Summer is Coming!

Birds are chirping, the sun is shining, it stays light out until 9 o’clock… yes, summer is almost here! And as usual, I’ll be doing some big giveaways to celebrate my vacation. (Hope you get a summertime break, too!)

Also, for the first time, I’ve decided to release three short stories at the same time. Another first for me is making them available for pre-order. I know, so many firsts, it’s crazy! All three stories will be released on June 30th. But you know you want to be the first to read them, right? So pre-order right now!

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The first story I want to highlight is an intensely personal one. I’ve mentioned this only briefly, but I lived in Senegal, West Africa for two years in the mid-2000’s. I was a Peace Corps Volunteer stationed in a very small village with all the usual amenities: a mud hut, a grass roof, a well, and a dirt road. And peanuts. Lots of peanuts. It was an incredible (and incredibly challenging) experience. This story is loosely based, not on actual Peace Corps service, but on something I observed during a short – but very informative – trip to the beach.

Senegal has a long Atlantic coastline – no surprise the national dish is fish stew over rice! It has charming coastal villages, brightly painted pirogues, and broad, white-sand beaches. Basically a tourist’s dream… especially if said tourists are also interested in sex. I am hardly an expert, but I saw with my own eyes that it’s the thing to do: both women and men engaging in casual vacation sex with gorgeous beachside companions.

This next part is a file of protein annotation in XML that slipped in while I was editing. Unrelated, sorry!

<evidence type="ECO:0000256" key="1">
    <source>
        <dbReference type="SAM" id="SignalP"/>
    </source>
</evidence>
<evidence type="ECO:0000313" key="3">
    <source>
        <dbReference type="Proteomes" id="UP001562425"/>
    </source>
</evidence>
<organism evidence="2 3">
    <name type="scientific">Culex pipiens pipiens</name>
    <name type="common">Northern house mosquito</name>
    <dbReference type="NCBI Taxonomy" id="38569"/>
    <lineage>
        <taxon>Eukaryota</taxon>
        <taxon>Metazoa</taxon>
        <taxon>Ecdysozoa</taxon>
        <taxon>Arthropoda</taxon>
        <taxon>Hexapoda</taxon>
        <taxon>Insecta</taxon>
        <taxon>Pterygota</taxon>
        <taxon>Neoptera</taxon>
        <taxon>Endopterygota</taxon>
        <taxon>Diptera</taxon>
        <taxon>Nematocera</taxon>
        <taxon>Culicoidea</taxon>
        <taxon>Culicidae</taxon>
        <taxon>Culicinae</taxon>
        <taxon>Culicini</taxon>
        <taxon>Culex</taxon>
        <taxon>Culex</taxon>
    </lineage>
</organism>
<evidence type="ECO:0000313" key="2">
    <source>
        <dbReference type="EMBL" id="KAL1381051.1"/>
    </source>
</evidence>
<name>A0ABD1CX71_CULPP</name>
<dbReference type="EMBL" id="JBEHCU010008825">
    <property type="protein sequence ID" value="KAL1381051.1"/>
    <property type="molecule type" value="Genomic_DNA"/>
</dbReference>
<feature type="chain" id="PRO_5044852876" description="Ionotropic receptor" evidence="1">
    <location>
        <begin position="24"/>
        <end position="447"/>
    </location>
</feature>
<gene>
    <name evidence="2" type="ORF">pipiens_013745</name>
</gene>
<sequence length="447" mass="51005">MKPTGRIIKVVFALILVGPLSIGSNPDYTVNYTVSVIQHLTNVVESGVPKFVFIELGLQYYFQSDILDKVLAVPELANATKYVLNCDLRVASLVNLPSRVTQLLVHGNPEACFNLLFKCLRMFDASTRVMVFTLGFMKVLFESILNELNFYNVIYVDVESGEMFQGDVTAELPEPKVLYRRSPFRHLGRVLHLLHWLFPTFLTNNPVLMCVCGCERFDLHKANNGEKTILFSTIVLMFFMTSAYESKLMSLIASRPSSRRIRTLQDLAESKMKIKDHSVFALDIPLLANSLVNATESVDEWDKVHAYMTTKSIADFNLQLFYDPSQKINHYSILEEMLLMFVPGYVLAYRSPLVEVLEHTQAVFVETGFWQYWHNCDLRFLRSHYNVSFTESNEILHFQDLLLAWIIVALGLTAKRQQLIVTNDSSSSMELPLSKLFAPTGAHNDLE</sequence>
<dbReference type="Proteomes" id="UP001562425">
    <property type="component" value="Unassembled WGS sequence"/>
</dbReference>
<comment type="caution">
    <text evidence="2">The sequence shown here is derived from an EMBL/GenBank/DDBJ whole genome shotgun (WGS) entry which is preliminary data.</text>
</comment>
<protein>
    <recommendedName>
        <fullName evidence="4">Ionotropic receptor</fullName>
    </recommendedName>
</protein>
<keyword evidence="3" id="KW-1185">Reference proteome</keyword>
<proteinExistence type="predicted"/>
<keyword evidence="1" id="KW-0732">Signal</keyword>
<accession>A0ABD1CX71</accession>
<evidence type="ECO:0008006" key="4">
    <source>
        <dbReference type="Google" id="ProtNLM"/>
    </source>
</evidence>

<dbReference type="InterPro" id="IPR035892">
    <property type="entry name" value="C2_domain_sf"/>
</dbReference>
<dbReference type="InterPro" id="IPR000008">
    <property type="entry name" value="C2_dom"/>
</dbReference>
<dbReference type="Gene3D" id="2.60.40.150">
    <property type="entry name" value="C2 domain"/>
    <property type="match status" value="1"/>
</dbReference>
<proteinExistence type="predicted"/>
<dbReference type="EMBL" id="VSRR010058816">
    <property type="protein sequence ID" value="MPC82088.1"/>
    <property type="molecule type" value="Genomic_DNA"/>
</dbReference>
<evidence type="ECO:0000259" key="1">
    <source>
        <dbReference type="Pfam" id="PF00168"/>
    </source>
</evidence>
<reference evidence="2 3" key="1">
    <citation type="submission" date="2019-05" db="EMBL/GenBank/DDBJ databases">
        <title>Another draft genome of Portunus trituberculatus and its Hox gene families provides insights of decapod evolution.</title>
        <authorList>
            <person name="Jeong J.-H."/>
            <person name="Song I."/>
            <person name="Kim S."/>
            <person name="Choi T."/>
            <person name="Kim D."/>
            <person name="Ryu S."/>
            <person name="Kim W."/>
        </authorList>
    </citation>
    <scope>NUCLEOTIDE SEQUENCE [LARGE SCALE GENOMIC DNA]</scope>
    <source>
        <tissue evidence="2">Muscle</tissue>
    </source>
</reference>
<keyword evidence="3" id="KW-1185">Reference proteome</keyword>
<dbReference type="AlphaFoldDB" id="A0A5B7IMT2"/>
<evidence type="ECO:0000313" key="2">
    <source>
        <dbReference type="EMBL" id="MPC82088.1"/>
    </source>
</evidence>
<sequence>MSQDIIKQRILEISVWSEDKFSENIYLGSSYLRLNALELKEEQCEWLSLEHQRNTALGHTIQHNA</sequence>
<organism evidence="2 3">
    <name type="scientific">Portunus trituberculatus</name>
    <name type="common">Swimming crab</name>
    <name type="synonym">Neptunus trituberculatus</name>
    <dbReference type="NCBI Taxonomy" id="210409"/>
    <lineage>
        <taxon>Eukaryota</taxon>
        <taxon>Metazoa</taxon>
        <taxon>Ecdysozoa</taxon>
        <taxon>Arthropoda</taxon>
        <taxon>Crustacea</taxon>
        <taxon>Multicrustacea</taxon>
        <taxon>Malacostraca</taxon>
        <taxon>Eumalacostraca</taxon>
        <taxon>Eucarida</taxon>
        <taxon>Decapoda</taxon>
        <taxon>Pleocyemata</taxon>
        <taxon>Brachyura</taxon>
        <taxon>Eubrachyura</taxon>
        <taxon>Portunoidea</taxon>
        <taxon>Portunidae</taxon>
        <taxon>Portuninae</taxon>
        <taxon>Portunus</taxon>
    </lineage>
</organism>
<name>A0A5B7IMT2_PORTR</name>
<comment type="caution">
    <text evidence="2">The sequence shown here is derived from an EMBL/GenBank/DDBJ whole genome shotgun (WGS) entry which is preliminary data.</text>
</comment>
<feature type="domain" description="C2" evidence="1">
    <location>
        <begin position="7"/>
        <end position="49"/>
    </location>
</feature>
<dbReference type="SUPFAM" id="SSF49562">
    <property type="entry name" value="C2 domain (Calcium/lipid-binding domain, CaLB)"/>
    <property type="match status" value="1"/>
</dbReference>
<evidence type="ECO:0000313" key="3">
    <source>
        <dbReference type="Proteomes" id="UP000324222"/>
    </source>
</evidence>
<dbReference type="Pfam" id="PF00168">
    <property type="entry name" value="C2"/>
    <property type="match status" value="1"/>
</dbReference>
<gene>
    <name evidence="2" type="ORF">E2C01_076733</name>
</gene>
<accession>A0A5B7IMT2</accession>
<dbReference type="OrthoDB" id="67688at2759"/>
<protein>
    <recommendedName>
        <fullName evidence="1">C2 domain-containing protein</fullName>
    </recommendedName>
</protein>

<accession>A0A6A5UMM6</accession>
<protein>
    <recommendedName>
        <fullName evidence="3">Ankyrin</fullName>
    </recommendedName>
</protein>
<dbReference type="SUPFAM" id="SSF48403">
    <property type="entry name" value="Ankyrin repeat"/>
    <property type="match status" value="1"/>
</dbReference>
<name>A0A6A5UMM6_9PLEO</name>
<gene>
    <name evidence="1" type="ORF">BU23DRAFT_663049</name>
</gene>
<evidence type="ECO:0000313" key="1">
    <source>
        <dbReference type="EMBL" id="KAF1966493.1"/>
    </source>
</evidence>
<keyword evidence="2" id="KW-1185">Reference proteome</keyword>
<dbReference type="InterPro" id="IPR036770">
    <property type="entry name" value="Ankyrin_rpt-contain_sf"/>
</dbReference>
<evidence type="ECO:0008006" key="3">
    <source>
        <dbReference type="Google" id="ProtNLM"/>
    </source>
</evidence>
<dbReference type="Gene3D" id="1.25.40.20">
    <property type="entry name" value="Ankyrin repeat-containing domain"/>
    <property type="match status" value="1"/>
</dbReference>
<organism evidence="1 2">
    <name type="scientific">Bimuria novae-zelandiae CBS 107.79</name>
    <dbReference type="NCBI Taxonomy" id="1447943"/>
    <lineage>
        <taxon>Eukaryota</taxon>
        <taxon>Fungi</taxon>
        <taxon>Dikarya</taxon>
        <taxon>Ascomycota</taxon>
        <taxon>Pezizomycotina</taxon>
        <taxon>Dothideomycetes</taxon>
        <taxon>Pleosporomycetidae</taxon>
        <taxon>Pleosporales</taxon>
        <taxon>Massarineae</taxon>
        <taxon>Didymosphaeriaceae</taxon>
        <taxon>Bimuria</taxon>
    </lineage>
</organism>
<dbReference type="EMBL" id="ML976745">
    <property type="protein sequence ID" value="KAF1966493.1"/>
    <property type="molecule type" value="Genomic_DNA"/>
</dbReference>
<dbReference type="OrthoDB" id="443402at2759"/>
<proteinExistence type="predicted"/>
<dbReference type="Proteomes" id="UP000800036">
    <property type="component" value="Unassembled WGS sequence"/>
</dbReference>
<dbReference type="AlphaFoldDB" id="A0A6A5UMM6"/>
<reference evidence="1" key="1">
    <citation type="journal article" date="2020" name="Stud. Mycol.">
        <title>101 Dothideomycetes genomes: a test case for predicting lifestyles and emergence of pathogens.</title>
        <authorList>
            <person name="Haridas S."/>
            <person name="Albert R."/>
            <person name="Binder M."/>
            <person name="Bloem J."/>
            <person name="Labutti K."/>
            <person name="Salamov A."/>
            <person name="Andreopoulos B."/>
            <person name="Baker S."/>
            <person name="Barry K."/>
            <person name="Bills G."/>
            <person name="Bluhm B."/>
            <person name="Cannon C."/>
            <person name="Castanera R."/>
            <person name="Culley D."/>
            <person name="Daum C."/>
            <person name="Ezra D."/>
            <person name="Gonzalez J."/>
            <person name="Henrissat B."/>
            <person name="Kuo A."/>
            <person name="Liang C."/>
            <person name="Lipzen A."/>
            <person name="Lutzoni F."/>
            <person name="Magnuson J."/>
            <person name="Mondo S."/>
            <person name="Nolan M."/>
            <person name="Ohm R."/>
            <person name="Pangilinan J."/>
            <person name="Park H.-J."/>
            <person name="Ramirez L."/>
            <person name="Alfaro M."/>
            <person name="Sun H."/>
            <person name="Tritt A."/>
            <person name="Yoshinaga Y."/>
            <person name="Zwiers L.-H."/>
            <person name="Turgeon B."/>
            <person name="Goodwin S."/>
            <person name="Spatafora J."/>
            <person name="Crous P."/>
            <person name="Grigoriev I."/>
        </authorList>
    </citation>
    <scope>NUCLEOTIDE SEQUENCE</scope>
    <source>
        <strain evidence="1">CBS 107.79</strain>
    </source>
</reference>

As a young observer, I was disturbed by this. Especially given my background knowledge of poverty in Senegal, and the many dreams of foreign wealth I heard about daily.  Of course I understood and sympathized with the young Senegalese – they were taking advantage of a rare opportunity to make some money. What I did not understand was the many European tourists who came down, not just for the sun, but for the sex. It disturbed me for the simple reason that those White tourists, by the simple fact that their currency is worth more, had huge economic power. Yet they carelessly reinforced a backward kind of modern colonialism. Taking what they wanted from an ‘exotic’ country, and not bothering to truly understand it. Money flying everywhere, all to create the version of Senegal that suited them – a version that includes beautiful, available, anonymous, and cheap (currency exchange, again!) sexual partners.